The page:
A previous version was corrected for misstating the timing of Draghi’s resignation.
Italian assets fell sharply on Thursday on news that Prime Minister Mario Draghi had tendered his resignation, after members of his governing coalition refused to back him in a no-confidence vote.
Traders dumped Italian government bonds, pushing the yield on 10-year paper TMBMKIT-10Y, 3.527% up 20 basis points to 3.570%. The yield spread with Germany, a closely watched gauge of stress for Rome’s debt, jumped to 228 basis points, as doubts grew that Italy could fulfill conditions necessary to receive its €200 billion ($204 billion) share of the EU’s coronavirus recovery fund.
The FTSE MIB I945, -2.11% equity index shed 2.4% to 20840 as investors also worried that Draghi’s departure would stymie the chances for Italy to deliver economic reforms designed to improve efficiency and long term growth.
“The context of economic and geopolitical uncertainty is thus combined with a phase of political turbulence and a risk of lower credibility at the international level,” said Luigi De Bellis, an analyst at Italian brokerage Equita, in a note to clients.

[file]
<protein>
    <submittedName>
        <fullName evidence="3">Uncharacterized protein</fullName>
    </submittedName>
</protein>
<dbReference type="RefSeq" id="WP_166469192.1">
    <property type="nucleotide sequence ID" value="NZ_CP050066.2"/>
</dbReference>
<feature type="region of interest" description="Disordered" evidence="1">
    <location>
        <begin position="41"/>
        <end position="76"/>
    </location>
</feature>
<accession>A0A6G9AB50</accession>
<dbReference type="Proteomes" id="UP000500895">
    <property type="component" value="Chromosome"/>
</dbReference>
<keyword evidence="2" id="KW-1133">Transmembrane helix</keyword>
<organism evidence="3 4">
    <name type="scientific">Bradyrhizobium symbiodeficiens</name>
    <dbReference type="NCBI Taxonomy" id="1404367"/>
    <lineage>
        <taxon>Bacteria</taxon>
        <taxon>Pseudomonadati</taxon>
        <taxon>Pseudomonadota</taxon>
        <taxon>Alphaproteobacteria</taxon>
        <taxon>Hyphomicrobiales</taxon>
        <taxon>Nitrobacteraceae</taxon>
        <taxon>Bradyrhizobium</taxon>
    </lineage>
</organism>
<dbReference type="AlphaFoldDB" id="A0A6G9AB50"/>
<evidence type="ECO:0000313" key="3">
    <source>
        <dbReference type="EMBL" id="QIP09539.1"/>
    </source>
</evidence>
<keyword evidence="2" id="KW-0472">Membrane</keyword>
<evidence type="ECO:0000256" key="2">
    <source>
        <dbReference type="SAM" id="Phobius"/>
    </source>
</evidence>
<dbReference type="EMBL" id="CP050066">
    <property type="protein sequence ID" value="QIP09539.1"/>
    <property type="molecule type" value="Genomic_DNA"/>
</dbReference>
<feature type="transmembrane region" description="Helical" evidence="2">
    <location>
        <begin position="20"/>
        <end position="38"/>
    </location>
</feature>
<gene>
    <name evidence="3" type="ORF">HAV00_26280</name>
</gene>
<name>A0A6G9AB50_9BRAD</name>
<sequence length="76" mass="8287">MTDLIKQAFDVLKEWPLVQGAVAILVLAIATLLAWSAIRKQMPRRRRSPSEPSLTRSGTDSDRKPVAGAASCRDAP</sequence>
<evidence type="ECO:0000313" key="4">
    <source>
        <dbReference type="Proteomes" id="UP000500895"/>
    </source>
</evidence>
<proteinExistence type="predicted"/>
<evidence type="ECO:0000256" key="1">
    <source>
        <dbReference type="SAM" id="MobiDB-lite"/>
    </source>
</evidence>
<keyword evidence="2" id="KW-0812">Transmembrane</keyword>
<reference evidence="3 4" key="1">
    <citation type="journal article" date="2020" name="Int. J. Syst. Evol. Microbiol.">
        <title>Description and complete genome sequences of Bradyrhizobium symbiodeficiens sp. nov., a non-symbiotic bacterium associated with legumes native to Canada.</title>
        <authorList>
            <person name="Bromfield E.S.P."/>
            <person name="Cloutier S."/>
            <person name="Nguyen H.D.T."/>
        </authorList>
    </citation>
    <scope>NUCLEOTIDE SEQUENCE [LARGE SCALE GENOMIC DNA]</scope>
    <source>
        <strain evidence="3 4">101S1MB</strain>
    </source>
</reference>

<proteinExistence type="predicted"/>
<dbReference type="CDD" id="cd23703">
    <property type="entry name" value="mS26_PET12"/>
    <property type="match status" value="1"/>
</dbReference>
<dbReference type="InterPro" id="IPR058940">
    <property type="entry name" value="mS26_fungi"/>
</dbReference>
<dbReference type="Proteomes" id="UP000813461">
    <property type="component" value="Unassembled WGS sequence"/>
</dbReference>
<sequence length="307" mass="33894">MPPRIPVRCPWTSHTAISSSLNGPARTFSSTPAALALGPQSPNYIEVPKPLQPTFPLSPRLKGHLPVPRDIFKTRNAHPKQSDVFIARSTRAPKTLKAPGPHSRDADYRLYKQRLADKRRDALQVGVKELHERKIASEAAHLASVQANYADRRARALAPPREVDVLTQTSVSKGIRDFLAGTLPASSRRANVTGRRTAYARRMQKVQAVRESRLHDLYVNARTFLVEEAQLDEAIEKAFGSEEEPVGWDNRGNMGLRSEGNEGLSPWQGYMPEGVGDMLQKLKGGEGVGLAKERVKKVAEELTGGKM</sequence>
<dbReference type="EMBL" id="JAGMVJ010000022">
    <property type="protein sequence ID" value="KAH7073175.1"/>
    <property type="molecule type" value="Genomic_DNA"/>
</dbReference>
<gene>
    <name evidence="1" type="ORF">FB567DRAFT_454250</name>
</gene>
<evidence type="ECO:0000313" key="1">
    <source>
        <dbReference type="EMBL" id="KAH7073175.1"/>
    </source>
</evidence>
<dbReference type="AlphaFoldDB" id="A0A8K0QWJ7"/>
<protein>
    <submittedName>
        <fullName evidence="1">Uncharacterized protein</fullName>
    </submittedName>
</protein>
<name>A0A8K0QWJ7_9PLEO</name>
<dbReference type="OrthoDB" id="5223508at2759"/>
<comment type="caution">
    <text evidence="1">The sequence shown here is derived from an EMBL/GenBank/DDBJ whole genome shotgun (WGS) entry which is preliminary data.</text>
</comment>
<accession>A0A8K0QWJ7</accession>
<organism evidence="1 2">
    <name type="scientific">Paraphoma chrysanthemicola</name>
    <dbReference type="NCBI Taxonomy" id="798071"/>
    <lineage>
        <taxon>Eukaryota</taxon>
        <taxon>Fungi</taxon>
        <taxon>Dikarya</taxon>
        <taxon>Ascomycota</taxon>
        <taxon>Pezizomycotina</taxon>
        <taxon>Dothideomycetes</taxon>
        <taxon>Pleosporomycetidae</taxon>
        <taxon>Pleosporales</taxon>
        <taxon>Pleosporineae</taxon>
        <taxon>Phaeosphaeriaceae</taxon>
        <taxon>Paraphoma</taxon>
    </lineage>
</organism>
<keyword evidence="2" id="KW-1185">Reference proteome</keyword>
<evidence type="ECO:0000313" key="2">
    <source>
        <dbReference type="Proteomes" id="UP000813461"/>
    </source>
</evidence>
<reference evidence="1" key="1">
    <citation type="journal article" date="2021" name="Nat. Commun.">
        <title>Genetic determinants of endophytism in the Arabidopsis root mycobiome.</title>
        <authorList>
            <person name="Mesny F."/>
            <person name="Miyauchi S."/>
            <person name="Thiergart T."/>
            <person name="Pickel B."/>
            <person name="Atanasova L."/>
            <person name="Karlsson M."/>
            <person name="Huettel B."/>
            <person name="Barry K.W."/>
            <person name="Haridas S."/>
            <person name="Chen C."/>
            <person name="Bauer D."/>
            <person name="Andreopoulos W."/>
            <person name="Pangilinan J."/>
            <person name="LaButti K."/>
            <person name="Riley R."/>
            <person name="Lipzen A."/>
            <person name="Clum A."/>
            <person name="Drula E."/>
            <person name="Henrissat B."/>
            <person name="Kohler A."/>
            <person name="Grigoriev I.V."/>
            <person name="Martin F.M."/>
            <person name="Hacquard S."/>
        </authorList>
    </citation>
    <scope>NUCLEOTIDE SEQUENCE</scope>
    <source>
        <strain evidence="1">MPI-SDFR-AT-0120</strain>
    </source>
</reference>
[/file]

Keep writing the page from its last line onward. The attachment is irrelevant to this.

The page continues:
The fresh turmoil for Italy comes ahead of a European Central Bank meeting and policy decision on Thursday. The ECB is expected to raise interest rates for the first time in more than 10 years, a tightening of policy that could more pressure on bonds of heavily indebted eurozone nations such as Italy and Greece.
Draghi offered his resignation to President Sergio Mattarella during a morning meeting at the Quirinale Palace, according to the Associated Press. Mattarella’s office said the president had “taken note” of the resignation and asked Draghi’s government to remain on in a caretaker fashion.
Mattarella may now decide to dissolve Parliament, opening up the possibility of elections by late September.